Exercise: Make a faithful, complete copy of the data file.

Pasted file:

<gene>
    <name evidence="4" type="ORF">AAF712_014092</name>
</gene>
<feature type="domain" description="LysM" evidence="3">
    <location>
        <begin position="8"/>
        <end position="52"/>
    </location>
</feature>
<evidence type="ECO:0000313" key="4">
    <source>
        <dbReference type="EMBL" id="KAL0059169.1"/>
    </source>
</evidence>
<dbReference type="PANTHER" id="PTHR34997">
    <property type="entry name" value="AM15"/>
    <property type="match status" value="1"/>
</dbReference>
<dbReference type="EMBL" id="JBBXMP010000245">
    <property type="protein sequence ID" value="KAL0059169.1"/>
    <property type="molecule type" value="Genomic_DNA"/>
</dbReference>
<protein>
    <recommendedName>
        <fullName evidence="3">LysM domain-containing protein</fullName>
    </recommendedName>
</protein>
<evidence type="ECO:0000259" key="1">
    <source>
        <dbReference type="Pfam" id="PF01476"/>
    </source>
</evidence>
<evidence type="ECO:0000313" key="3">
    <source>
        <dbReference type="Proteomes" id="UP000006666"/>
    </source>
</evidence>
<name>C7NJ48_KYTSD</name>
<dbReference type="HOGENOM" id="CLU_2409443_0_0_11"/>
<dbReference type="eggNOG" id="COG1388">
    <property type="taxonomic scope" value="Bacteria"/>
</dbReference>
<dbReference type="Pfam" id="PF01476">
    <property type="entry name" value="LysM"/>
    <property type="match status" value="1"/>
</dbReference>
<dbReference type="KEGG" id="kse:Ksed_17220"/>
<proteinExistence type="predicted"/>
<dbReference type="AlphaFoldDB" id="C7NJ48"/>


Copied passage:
<gene>
    <name evidence="4" type="ORF">AAF712_014092</name>
</gene>
<feature type="domain" description="LysM" evidence="3">
    <location>
        <begin position="8"/>
        <end position="52"/>
    </location>
</feature>
<evidence type="ECO:0000313" key="4">
    <source>
        <dbReference type="EMBL" id="KAL0059169.1"/>
    </source>
</evidence>
<dbReference type="PANTHER" id="PTHR34997">
    <property type="entry name" value="AM15"/>
    <property type="match status" value="1"/>
</dbReference>
<dbReference type="EMBL" id="JBBXMP010000245">
    <property type="protein sequence ID" value="KAL0059169.1"/>
    <property type="molecule type" value="Genomic_DNA"/>
</dbReference>
<protein>
    <recommendedName>
        <fullName evidence="3">LysM domain-containing protein</fullName>
    </recommendedName>
</protein>
<evidence type="ECO:0000259" key="1">
    <source>
        <dbReference type="Pfam" id="PF01476"/>
    </source>
</evidence>
<evidence type="ECO:0000313" key="3">
    <source>
        <dbReference type="Proteomes" id="UP000006666"/>
    </source>
</evidence>
<name>C7NJ48_KYTSD</name>
<dbReference type="HOGENOM" id="CLU_2409443_0_0_11"/>
<dbReference type="eggNOG" id="COG1388">
    <property type="taxonomic scope" value="Bacteria"/>
</dbReference>
<dbReference type="Pfam" id="PF01476">
    <property type="entry name" value="LysM"/>
    <property type="match status" value="1"/>
</dbReference>
<dbReference type="KEGG" id="kse:Ksed_17220"/>
<proteinExistence type="predicted"/>
<dbReference type="AlphaFoldDB" id="C7NJ48"/>